The B-I-B-L-E

When our kids were young, we bought one of those Wee-Sing Bible tapes (that was before CDs). And there was this song on it. I bet you know it (do you?). THE B-I-B-L-E, yes that’s the book for me. I stand alone on the Word of God the B-I-B-L-E? But it wasn’t always that way, you know. In the time of the reformation it was more like: The P-O-P-E— , yes that’s the guy for me. I stand alone on his holy word, the P-O-P–//-E!

For you see, in the days of Martin Luther, before the Reformation, everyone knew who was the authority in matters of faith and life… the supreme court in spiritual matters… it was the pope from the line of Peter. And it sort of made sense in a management kind of way. Jesus chose Peter as his successor. Peter chose bishops and others… and down through the centuries-you sort of can trace leadership chart of authority through the bishops of Rome-the Pope-all the way back to Peter.

And Luther, well Luther was a good catholic and a good monk. But something bothered Luther and others. I’m sure… the church he knew and loved was corrupt… power and pride had corrupted the church… there was the system of granting indulgences-a sort of stay of execution from the punishment of sin… forgiveness for sale– the Pope said you could pray and pay your way to forgiveness. And as usual with most systems, priests and others began to abuse it.

So troubled was Martin Luther that on October 31, 1517, he nailed 95 arguments of his very public protest of the indulgence system to the door of the church. That set up the confrontation with the religious authorities.

In addition to his struggles with the church he loved, Luther had his own personal and spiritual struggles. Luther would have well understood Mother Teresa’s dark night of the soul. No one was more spiritual than Luther. He became a monk in his effort to find peace with God. He said if anyone could get to heaven as a monk, then he would have been one of them. But like Mother Teresa, Luther suffered bouts with self doubt and deep spiritual despair.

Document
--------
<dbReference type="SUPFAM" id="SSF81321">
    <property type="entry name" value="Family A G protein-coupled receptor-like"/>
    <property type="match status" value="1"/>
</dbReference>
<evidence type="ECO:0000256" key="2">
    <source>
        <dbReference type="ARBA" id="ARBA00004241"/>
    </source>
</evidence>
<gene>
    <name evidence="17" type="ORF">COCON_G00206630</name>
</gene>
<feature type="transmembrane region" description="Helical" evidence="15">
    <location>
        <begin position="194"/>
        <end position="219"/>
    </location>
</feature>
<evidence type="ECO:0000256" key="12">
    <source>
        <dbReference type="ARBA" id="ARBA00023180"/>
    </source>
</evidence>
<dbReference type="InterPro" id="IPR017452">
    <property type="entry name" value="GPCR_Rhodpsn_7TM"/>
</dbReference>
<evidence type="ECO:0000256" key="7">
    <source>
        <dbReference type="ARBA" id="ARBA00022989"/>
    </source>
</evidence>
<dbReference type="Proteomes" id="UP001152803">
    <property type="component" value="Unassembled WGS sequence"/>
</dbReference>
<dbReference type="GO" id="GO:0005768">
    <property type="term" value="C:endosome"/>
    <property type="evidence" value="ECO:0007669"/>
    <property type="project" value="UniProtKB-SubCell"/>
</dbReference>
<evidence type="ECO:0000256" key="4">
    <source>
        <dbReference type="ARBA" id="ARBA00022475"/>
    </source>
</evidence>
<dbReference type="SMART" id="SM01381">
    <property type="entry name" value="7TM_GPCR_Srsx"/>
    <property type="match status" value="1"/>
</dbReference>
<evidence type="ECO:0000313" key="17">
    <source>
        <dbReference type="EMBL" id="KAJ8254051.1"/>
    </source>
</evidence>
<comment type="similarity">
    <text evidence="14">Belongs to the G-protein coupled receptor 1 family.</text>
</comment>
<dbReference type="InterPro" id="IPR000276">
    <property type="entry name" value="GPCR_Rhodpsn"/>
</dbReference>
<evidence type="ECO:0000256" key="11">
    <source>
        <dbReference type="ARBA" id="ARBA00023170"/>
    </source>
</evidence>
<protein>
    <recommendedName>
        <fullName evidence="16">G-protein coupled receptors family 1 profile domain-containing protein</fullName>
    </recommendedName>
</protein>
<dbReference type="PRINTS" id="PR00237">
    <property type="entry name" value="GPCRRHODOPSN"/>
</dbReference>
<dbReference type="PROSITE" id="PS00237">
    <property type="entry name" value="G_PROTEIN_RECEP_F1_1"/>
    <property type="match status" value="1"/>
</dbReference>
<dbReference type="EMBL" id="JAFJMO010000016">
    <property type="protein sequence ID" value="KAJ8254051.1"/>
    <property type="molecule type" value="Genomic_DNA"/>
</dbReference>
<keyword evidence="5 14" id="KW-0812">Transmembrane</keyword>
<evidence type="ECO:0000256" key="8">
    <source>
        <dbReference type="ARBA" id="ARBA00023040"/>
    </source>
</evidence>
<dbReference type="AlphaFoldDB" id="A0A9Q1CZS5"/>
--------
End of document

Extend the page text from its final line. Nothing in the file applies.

As Luther looked for answers for himself and the church he loved… he discovered something that brought not just reformation but revolution to the church. We’ve never been the same since. He discovered the Bible… specifically, the authority of Scripture. The B-I-B-L-E became the book for him. For him and for Protestant and Reformed Christians ever since, the Bible became the supreme court of the faith-the source for answers… and help and salvation. Luther discovered in Scripture that Christ was not so much the judge, jury and executioner of sin but rather his savior and comforter. The means of God’s grace and forgiveness.

He learned that we are justified-made right with God through faith-by grace. There was nothing you had to do to earn God’s love. It was a gift. He learned this as he read the word of God in the Bible which led him to believe in the Word of God made human in Jesus.

Likely in his journey of faith, he discovered or rediscovered something of this truth from our text today from 2 Timothy. In trying to guide and help Timothy, Paul is trying to ground him and offer him the source for faith and life. Did you hear him? "But as for you (Timothy), continue in what you have learned and firmly believed, knowing from whom you learned it, and how from childhood you have known the sacred writings that are able to instruct you for salvation through faith in Christ Jesus. All scripture is inspired by God and is useful for teaching, for reproof, for correction and for training in righteousness, so that everyone who belongs to God may be proficient, equipped for every good work."

As I listen to Paul I find it interesting to think about what he says and doesn’t say about scripture and its role in life and faith. I listen closely because I think there is a lot of confusing talk about scripture in the world. I can see why some people don’t know what to believe about scriptures. So, as one of my New Testament professors, Paul Achtemier used to say to us-let’s look at what the text actually says.